Friday, June 08, 2007

Bureaucracy anyone

Thank goodness we live in America and don’t need to carry our papers.

Recently, I had the misfortune to lose my wallet. My fault. Apparently, I left it on top of the car before we drove away.

No big deal, right? Cancel the credit cards, get a new license.


I went to buy a car for my kid. Everything goes smoothly until finance guy asks for a copy of my license. I don’t have it, but fortunately, I had already run to motor vehicle and gotten a temporary license until the one with the picture arrived in two weeks.

Everything OK, right?


New York State Department of Motor Vehicles will not accept a copy of my temporary ID in order for me to get title to a car.

Wait a minute. They have my license on file. It’s not like someone from DMV is present to compare my picture to the license when I get the car.

And wait another minute. They just issued me a temporary license without my showing any ID at all. What gives?

So, I go home. Many calls to the dealer. Copy of expired passport with picture OK?

DMV says no.

Ah, I have a copy of my license from 2004, with the old passport and the new temporary ID. Good enough, right?

DMV says no. A picture of my license is fine, but must be from 2005 up.

What? Exactly what is the point of that?

Aaaah. The goddess Bureaucracy must be served.

With all this proof in hand, there is no possible way that motor vehicle can now doubt that I am who I say I am.

Do they care? No. My items have not added up to the magical 6 points of proof they require despite the fact that any thinking being can see that the purpose of the point system has been satisfied.

Of course, you can say, well you lost your license.

I know. Sorry, it doesn’t mean that all rationality should go out the window,

So, today, I took hours out of my day and went to get my birth certificate. I presumed they would be as bureaucratic as the DMV, but it was shockingly painless. That is the sad part -- I was shocked.

It just seems like everything is hard these days and that computers have added on so many layers of rust.


My brother had to get a police report. He called several times to try and arrange it.

Finally, he went down to get it himself.

He was pointed to the person from whom he could get the report.

But he wasn’t allowed to approach her. He had to call her first.

So, he stood on one side of the room and called her on his cell. He watched her answer. She took his order.

He was then able to go get the report – by walking across the room.

I’m not making this up.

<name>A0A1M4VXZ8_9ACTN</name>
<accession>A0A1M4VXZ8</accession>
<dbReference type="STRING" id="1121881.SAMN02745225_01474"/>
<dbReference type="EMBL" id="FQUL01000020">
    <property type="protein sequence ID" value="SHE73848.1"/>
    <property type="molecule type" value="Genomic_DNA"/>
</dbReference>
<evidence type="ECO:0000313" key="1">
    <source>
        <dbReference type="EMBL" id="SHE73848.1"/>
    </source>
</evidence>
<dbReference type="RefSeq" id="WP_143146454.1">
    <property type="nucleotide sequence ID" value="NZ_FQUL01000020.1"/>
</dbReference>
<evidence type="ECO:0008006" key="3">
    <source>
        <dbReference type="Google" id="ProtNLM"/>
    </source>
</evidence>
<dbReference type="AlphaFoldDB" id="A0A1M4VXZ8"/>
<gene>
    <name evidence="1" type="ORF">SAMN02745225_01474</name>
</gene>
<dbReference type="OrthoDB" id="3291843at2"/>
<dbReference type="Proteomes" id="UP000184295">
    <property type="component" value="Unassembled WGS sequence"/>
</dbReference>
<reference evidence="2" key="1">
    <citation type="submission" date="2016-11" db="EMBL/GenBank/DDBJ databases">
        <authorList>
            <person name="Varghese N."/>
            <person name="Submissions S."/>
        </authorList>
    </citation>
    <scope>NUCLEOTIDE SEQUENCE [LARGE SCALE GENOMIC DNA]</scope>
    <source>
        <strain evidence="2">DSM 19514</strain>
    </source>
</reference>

Another friend called to say that he wanted to loan someone money who was about to be foreclosed upon. If he didn’t lend him the money to pay the bank, the house would be sold at auction and he would lose everything.

The problem is, a new state law prevents the transaction unless the borrower gets 5 days to cancel.

There were only two days until closing.

Violation of the law is a crime.

So, if the bank refuses to wait, then the old fellow will lose his home, even though someone is willing to lend him the money.

The law is meant to help the homeowner. What was that line about the scariest words in the English language: “I’m from the government and I’m here to help”?


Anything to do about all of this? No. This is who we have become. Bureaucratic computer worshipping paper pushers.

People seem to hate it. Every day I hear (and make) several complaints about it. But no one really seems to want to change it. And as long as technology keeps progressing (and it will) these are our lives.

But it's still nuts. Probably always was.

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About Me

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I started this blog in September, 2006. Mostly, it is where I can talk about things that interest me, which I otherwise don't get to do all that much, about some remarkable people who should not be forgotten, philosophy and theories (like Don Foster's on who wrote A Visit From St. Nicholas and my own on whether Santa is mostly derived from a Norse god) and analysis of issues that concern me. Often it is about books. I try to quote accurately and to say when I am paraphrasing (more and more). Sometimes I blow the first name of even very famous people, often entertainers. I'm much better at history, but once in a while I see I have written something I later learned was not true. Sometimes I fix them, sometimes not. My worst mistake was writing that Beethoven went blind, when he actually went deaf. Feel free to point out an error. I either leave in the mistake, or, if I clean it up, the comment pointing it out. From time to time I do clean up grammar in old posts as, over time I have become more conventional in my grammar, and I very often write these when I am falling asleep and just make dumb mistakes. It be nice to have an editor, but . . . .